Charlotte Brönte creates with Jane Eyre one of the first female versions of a bildungsroman. A bildungsroman can be classified as a coming-of-age story or a novel that exhibits individual formation through academic, spiritual, or emotional growth. Jane Eyre moves about during her formative years, living in different locations along the way and experiencing different life events throughout the journey. Five identifiable locations shape each stage in Jane’s life; each setting has a name that characterizes the point of development Jane undergoes while living there. Throughout the novel, Jane views her homes as a temporary resting point and frequently prefers the freedom to come and go as she deems necessary. Typically, Jane leans toward a preference of nature and gardens versus the cage-like feel of civilization, as revealed in the names of the places she finds herself living.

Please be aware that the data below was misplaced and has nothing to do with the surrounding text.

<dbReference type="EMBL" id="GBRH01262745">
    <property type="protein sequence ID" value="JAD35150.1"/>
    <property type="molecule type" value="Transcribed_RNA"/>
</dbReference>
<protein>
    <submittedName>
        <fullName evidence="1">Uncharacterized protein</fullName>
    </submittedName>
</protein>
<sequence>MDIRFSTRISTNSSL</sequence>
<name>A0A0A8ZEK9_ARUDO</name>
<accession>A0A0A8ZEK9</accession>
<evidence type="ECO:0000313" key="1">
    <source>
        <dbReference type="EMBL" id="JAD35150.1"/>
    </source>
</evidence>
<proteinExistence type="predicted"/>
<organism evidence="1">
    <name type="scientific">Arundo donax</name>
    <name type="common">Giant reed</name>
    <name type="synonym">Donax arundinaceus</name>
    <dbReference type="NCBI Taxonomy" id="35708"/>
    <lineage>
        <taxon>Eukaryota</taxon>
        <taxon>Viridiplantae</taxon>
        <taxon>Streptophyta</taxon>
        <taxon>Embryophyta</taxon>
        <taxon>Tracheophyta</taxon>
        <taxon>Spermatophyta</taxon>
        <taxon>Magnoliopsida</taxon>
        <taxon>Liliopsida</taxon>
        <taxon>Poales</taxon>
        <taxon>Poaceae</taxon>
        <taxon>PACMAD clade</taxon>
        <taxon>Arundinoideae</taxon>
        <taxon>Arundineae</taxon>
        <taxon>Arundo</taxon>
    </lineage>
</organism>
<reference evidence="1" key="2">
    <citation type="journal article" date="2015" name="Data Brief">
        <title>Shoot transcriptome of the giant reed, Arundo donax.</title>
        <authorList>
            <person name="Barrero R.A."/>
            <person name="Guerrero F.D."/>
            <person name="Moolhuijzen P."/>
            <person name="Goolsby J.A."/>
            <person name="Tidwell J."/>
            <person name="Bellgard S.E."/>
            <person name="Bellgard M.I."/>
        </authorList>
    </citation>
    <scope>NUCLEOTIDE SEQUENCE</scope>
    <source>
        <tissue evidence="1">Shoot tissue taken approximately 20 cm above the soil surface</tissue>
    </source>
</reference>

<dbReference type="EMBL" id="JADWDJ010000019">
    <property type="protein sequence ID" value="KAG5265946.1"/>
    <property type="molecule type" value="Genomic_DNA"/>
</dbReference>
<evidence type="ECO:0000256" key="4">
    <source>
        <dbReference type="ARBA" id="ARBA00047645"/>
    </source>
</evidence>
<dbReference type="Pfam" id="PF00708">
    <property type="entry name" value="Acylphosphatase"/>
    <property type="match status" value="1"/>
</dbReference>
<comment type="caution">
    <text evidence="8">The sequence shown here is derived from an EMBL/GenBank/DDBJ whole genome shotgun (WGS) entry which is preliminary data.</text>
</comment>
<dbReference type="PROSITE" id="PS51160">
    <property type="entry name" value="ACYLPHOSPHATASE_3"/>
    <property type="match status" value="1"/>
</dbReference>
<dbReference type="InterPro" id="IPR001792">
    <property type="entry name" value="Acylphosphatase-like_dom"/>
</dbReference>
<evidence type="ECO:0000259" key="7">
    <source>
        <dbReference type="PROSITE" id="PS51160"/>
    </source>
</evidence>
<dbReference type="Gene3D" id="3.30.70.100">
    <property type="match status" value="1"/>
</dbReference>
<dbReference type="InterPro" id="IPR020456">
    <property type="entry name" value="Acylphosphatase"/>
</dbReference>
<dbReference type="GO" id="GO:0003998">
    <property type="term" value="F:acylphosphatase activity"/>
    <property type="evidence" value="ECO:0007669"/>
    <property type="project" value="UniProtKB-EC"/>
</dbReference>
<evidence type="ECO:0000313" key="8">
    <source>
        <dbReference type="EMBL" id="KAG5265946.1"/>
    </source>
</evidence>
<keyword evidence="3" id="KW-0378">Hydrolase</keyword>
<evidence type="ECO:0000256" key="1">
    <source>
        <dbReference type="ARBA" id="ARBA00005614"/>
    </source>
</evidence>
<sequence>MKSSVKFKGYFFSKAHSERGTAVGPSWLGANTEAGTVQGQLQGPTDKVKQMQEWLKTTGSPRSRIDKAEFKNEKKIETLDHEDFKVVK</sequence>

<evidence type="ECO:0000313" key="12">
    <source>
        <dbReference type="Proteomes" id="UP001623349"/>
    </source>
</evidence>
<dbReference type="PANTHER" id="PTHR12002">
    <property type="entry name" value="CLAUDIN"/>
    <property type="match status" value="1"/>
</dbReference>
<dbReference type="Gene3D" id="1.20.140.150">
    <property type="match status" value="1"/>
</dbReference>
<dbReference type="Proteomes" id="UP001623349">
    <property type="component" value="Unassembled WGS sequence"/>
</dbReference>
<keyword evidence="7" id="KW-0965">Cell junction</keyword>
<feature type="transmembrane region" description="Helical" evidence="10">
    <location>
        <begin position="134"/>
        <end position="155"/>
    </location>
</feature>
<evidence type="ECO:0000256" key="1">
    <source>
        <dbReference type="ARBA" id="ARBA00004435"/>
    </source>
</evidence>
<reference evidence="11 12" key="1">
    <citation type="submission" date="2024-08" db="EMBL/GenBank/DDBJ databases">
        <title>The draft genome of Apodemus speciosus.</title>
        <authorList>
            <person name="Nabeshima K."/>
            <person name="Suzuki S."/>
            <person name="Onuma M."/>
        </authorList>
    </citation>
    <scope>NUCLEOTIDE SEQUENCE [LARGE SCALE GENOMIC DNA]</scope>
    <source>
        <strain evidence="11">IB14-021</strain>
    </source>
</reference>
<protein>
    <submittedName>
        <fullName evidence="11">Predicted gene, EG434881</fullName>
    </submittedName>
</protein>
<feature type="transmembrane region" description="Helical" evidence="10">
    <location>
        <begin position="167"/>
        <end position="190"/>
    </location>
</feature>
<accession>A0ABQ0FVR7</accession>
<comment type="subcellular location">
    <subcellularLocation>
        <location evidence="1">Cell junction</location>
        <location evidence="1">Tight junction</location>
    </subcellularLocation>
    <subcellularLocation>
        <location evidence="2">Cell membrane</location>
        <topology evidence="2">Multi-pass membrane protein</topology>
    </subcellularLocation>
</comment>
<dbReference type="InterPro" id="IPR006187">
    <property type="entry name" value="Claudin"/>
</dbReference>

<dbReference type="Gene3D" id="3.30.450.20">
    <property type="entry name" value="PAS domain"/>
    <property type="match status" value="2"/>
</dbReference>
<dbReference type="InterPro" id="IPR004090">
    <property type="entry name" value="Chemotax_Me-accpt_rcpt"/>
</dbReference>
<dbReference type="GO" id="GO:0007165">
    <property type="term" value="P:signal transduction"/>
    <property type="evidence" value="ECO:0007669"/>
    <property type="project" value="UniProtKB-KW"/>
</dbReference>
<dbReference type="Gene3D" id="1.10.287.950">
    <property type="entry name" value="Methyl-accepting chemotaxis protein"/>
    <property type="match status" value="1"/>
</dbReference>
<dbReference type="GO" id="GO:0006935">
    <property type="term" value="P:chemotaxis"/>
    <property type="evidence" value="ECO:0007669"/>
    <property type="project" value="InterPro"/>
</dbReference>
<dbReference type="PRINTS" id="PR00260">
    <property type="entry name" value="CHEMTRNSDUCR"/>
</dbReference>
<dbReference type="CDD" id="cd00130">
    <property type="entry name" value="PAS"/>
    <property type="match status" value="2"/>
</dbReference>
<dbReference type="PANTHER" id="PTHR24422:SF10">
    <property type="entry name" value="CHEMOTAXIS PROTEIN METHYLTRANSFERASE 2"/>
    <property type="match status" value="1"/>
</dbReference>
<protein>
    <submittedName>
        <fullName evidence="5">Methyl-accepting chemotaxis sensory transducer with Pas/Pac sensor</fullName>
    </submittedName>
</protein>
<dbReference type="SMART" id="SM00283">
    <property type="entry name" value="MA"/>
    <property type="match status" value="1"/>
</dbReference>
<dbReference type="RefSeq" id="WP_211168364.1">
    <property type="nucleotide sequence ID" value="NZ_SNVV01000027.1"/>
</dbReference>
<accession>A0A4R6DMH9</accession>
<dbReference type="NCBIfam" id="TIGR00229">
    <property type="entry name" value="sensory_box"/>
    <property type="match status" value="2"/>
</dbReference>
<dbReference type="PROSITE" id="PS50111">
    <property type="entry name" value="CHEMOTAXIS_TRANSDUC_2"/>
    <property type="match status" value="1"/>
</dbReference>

Jane Eyre begins at Gateshead. In terms of the bildungsroman, the name Gateshead represents a starting point in Jane’s journey. The term “gate” and “head” can both be applied to the idea of “beginning.” A gate can represent an entryway to vast beyond; Jane’s stage in life while she resides at Gateshead reveals a strong desire to escape and be free of the cruelty of her cousins and aunt. Jane sees the home as a place to escape from. The word “head” often may be used to describe a starting point, as in trailhead. The name Gateshead also marks the beginning of Jane’s flight to nature: putting the words together creates an illusion of an entryway to nature. Gates frequently lead to a garden, while in this interpretation of head, readers can imagine a trail to nature and freedom as well.